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The Morris Trophy

The Heisman Trophy is without a doubt the most prestigious award in college sports.  To nobody’s surprise, Oregon QB Marcus Mariota took that hardware home, winning by the second widest margin in the history of the honor.  It’s good for him, great for the University of Oregon, and even an indirect boon for every team in the Pac-12.

Second to the Heisman, in my opinion, is a trophy that will be on the mantle of another great Pac-12 talent.  In addition to a slew of All-American honors and statistical accolades, Utah Senior Defensive End Nate Orchard can now claim the Morris Trophy among his accomplishments.  Not just another nod to his phenomenal year, winning this trophy is bigger and better than any all-conference or All-American team, being named a semifinalist or finalist for things like the Nagurski or Lombardi awards.  The Morris Trophy, awarded to the best players on the line in the Pac-12 conference, is voted on by PLAYERS.  No journalist or pollster or distracted TV personality weighs in on the process.  Instead, ballots are distributed to the players that actually suit up and battle against one another.  That means in order to win it, you have to impress the guys you are playing against.  You have to impress the men who try to block you, or the men who try and get past your blocks.  To win the Morris, you have to get the guys who are conditioned not to like you or respect you too much to do just that.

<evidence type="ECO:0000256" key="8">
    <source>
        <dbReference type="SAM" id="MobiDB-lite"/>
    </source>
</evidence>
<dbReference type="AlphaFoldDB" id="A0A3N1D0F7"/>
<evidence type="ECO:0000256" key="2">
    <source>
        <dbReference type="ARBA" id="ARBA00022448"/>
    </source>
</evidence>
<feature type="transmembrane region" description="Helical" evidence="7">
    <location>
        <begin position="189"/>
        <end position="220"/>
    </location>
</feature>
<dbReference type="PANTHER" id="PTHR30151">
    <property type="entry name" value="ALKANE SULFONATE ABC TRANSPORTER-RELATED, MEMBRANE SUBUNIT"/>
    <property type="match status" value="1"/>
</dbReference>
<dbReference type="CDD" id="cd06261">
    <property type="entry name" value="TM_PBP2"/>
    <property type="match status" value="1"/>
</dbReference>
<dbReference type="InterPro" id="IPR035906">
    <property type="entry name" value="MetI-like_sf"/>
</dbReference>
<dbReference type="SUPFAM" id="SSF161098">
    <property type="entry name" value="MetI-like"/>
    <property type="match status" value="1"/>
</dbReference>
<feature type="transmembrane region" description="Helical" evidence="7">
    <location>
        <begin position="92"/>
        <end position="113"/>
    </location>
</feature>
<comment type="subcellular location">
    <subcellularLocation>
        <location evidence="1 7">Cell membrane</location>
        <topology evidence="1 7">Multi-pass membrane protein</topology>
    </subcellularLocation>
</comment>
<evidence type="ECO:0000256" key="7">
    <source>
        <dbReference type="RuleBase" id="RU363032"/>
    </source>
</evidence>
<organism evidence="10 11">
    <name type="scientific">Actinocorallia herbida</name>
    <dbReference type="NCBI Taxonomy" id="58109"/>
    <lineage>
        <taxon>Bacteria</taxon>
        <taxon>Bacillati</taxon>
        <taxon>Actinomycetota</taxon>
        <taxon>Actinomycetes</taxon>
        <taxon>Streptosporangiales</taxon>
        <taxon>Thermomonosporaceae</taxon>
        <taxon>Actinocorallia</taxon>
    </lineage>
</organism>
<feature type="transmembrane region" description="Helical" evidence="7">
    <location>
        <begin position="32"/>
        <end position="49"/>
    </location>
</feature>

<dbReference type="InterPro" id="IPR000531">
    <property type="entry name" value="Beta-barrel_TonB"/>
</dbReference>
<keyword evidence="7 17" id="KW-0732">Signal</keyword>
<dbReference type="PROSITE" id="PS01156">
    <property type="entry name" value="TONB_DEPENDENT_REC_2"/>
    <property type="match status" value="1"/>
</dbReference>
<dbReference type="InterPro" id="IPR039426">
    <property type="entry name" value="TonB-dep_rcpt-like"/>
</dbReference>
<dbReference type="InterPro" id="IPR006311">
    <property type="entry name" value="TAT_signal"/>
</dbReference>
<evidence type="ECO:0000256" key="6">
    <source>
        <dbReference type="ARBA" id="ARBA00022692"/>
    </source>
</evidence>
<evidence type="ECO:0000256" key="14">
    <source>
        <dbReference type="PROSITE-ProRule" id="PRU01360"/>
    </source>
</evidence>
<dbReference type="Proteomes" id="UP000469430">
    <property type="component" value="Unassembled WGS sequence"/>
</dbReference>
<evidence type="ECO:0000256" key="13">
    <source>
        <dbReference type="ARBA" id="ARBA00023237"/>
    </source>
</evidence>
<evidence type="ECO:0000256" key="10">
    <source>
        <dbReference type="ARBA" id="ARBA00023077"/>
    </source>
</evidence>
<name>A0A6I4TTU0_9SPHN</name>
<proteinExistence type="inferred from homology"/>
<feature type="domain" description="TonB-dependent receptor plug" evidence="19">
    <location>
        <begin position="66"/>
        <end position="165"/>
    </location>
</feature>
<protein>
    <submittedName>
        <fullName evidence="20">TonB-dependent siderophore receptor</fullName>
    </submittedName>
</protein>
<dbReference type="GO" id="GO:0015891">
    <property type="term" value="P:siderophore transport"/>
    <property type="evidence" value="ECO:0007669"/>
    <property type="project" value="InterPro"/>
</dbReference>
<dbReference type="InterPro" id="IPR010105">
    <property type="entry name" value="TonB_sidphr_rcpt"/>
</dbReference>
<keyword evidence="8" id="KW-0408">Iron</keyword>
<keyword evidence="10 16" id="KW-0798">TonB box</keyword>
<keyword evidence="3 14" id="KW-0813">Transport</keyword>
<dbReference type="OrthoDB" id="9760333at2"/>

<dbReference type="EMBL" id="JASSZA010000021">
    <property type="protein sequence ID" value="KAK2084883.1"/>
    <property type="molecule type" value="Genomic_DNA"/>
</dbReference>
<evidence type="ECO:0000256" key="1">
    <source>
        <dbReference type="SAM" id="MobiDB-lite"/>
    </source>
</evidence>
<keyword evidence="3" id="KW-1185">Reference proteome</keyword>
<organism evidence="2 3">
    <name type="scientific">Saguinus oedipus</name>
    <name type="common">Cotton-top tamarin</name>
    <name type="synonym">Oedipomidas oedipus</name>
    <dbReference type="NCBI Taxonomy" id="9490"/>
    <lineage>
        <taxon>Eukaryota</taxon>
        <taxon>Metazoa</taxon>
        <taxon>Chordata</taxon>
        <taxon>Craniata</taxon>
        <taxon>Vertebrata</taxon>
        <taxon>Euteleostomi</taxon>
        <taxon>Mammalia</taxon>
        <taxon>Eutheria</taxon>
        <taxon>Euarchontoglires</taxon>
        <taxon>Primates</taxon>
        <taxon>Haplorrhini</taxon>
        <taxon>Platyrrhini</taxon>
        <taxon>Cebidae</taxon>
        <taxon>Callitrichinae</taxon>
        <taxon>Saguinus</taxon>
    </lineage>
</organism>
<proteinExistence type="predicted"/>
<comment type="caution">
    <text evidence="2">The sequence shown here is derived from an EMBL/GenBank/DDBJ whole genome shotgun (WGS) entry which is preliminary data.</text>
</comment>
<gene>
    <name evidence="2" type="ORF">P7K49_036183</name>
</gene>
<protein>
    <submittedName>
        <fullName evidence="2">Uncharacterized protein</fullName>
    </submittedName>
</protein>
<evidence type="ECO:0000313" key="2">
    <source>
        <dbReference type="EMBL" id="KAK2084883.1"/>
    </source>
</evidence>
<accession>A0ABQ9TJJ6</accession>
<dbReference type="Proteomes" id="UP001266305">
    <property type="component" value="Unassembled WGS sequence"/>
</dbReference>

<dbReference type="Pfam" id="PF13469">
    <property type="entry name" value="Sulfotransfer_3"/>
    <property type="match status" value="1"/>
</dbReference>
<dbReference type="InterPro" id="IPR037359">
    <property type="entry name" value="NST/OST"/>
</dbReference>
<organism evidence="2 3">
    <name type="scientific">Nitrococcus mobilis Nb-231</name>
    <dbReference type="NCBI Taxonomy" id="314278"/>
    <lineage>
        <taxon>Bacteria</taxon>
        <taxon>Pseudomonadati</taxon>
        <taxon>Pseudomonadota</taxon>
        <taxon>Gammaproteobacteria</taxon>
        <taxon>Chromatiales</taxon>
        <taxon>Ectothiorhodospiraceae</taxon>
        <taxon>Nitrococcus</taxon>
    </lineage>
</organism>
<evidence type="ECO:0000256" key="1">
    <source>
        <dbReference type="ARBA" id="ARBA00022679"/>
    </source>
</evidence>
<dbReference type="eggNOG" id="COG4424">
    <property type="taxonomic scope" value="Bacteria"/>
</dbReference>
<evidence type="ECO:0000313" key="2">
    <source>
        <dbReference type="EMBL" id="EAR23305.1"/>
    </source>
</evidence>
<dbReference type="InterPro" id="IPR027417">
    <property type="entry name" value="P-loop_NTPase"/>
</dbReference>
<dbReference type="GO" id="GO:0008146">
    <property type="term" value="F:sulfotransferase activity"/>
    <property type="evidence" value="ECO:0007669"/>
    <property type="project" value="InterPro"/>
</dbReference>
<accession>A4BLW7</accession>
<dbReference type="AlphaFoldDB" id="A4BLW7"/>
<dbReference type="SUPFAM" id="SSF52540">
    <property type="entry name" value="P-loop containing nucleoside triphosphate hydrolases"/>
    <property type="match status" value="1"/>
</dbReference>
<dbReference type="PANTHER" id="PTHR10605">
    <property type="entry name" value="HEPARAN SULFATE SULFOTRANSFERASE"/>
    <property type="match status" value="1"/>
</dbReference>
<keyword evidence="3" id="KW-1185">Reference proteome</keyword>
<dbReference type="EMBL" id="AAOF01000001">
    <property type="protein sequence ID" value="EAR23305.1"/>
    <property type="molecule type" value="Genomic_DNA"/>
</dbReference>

Orchard certainly made a case with the fans and the media, but it is far more important and impressive to know that he earned the respect of those he played against,  the guys suiting up for USC and UCLA and Stanford who WANTED him to fail.  It is almost poetic that Andrus Peat of Stanford was almost named a Morris winner.  The man who received honors as the best offensive lineman in the Pac-12 is the same one who Orchard beat in head-to-head match-ups TWICE when the Utes traveled to Palo Alto.  One of the most impressive days of a very impressive season for Nate was earned against a projected first-rounder who has very seldom been beat in his entire career.  I don’t know who voted for who, but I’ll bet that Andrus Peat cast his vote for Orchard after giving up two sacks to him.  Earning respect from opponents is truly one of the most difficult things to do in any sport.  Far more common at the professional level than in college, where egos and insecurities bounce around locker rooms and EVERYBODY is fighting for minutes, recognitions, pre-season hype and postseason honors.  Orchard had  a great year, but this Morris trophy is undeniably the cherry on top of a rather delightful sundae.  Good for him.

And of course, good for the Utes.  Who can now boast to D-line recruits that they have two Morris Trophy winners in just 4 seasons.  The D-line group has their own in-house nickname, their own logo to put on gear, but most importantly a very decorated legacy that lives on.


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